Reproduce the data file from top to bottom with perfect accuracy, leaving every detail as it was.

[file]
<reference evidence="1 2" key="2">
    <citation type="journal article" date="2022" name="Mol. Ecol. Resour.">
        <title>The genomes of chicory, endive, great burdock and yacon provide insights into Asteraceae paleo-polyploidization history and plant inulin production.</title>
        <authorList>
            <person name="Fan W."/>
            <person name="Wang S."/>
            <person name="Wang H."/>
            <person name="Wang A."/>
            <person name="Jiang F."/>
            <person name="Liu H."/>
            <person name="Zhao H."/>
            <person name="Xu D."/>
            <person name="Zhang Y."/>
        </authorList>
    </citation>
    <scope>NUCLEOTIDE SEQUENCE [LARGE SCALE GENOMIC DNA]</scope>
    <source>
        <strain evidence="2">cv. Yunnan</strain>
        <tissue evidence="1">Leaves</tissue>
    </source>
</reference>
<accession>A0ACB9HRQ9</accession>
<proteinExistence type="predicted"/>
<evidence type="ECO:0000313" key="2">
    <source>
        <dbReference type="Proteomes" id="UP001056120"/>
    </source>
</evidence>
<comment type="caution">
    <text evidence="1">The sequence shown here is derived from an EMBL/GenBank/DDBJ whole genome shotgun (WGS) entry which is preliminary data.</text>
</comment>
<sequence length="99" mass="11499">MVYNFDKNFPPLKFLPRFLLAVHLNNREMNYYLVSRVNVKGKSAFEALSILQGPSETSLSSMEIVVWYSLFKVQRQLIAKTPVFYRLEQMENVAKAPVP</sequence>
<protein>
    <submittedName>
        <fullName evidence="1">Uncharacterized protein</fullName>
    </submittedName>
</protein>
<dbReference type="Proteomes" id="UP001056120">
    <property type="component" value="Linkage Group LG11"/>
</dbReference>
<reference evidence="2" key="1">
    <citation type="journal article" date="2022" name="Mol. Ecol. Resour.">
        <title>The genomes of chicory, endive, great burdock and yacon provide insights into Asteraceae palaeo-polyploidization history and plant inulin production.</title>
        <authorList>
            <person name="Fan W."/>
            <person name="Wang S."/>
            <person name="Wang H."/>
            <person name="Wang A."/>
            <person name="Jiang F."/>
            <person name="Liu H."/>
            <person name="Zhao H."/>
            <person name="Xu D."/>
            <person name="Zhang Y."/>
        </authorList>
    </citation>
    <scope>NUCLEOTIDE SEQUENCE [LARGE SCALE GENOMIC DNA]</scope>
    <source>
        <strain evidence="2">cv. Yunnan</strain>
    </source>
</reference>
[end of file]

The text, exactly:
<reference evidence="1 2" key="2">
    <citation type="journal article" date="2022" name="Mol. Ecol. Resour.">
        <title>The genomes of chicory, endive, great burdock and yacon provide insights into Asteraceae paleo-polyploidization history and plant inulin production.</title>
        <authorList>
            <person name="Fan W."/>
            <person name="Wang S."/>
            <person name="Wang H."/>
            <person name="Wang A."/>
            <person name="Jiang F."/>
            <person name="Liu H."/>
            <person name="Zhao H."/>
            <person name="Xu D."/>
            <person name="Zhang Y."/>
        </authorList>
    </citation>
    <scope>NUCLEOTIDE SEQUENCE [LARGE SCALE GENOMIC DNA]</scope>
    <source>
        <strain evidence="2">cv. Yunnan</strain>
        <tissue evidence="1">Leaves</tissue>
    </source>
</reference>
<accession>A0ACB9HRQ9</accession>
<proteinExistence type="predicted"/>
<evidence type="ECO:0000313" key="2">
    <source>
        <dbReference type="Proteomes" id="UP001056120"/>
    </source>
</evidence>
<comment type="caution">
    <text evidence="1">The sequence shown here is derived from an EMBL/GenBank/DDBJ whole genome shotgun (WGS) entry which is preliminary data.</text>
</comment>
<sequence length="99" mass="11499">MVYNFDKNFPPLKFLPRFLLAVHLNNREMNYYLVSRVNVKGKSAFEALSILQGPSETSLSSMEIVVWYSLFKVQRQLIAKTPVFYRLEQMENVAKAPVP</sequence>
<protein>
    <submittedName>
        <fullName evidence="1">Uncharacterized protein</fullName>
    </submittedName>
</protein>
<dbReference type="Proteomes" id="UP001056120">
    <property type="component" value="Linkage Group LG11"/>
</dbReference>
<reference evidence="2" key="1">
    <citation type="journal article" date="2022" name="Mol. Ecol. Resour.">
        <title>The genomes of chicory, endive, great burdock and yacon provide insights into Asteraceae palaeo-polyploidization history and plant inulin production.</title>
        <authorList>
            <person name="Fan W."/>
            <person name="Wang S."/>
            <person name="Wang H."/>
            <person name="Wang A."/>
            <person name="Jiang F."/>
            <person name="Liu H."/>
            <person name="Zhao H."/>
            <person name="Xu D."/>
            <person name="Zhang Y."/>
        </authorList>
    </citation>
    <scope>NUCLEOTIDE SEQUENCE [LARGE SCALE GENOMIC DNA]</scope>
    <source>
        <strain evidence="2">cv. Yunnan</strain>
    </source>
</reference>